Penn State offensive line feeling urgency as brutal stretch nears
UNIVERSITY PARK –– After Saturday's game at Northwestern, No. 4 Penn State has one of the most grueling three-game stretches of any FBS team this season after next week's bye.
Considering the strength of those three opponents following the Wildcats –– No. 7 Michigan, No. 10 Ohio State and Michigan State –– it would be easy to expect the Nittany Lions (5-0, 2-0 Big Ten) to look through Northwestern.
But that's not how the Nittany Lions operate. Despite their undefeated record, they aren't satisfied with how they have played.
If Saturday's game against Northwestern (2-2, 0-1) isn't the most important game on Penn State's schedule, coach James Franklin's team could use it as a final tuneup to fix its mistakes before the real test begins. The offensive line has been the biggest area of concern through the first five games.
“I think our O-line is playing good enough to win, but we need to get better,” Franklin said. “All five have to be playing at a high level or people would say, ‘The O-line is not doing as well as they should.' ”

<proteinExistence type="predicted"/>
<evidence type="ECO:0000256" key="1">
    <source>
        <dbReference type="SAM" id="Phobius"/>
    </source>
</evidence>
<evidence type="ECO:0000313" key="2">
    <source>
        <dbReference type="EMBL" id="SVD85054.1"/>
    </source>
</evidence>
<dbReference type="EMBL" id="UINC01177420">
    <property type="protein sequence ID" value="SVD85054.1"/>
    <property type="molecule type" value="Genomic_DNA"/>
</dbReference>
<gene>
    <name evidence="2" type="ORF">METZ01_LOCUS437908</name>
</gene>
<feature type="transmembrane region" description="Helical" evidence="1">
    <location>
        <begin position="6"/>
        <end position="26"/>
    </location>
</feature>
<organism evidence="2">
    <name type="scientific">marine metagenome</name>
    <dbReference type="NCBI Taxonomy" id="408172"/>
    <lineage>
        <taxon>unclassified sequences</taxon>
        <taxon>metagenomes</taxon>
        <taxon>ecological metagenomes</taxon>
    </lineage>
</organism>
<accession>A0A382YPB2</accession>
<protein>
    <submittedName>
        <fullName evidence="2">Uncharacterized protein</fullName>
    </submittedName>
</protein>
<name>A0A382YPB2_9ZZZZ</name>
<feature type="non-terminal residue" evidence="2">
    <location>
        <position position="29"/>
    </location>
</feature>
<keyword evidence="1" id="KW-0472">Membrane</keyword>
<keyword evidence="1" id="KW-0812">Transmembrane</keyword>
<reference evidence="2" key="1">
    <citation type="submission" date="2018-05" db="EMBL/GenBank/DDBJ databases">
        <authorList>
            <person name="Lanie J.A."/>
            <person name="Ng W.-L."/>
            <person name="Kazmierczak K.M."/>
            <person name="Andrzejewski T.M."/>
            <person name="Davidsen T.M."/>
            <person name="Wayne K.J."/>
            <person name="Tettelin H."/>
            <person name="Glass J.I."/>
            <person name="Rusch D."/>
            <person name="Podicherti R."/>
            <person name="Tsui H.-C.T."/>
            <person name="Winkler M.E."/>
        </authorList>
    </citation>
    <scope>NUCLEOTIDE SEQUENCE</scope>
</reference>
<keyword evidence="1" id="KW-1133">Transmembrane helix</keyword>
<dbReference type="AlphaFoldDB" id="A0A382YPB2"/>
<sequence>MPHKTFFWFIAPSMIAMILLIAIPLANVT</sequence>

For one, they haven't settled on a starting right tackle as Chasz Wright, Andrew Nelson and Will Fries have started at the position. Chemistry is a key part of an offensive line's success, and not having a set right tackle could hinder the unit's cohesion.
A good portion of the plays on which Saquon Barkley was stopped in the backfield have been run behind the right tackle. Other times, whatever holes the offensive line had created for Barkley have closed before he could reach the second level.
Quarterback Trace McSorley also has seen his share of pressure as defenders have forced him to rush his throws or brought him down for a sack. The junior has been sacked nine times in the past two games. The offensive line's underwhelming recent performances come after Franklin and most Penn State players raved about the unit during preseason camp. Whether or not all the hype was warranted, the Nittany Lions believe their offensive line will start playing better.
“There's always room for improvement, and we can get better obviously,” left tackle Ryan Bates said after the Indiana game. “There's definitely a bad taste in our mouths because we know what we can do, and how we can do it, and we're better than how we played today.”
Saturday's game at Northwestern gives the offensive line an opportunity to show it's better than how it has played the past two games. If not, the adjustment curve is going to get steeper in matchups against Michigan and Ohio State.
Matt Martell is a freelance writer.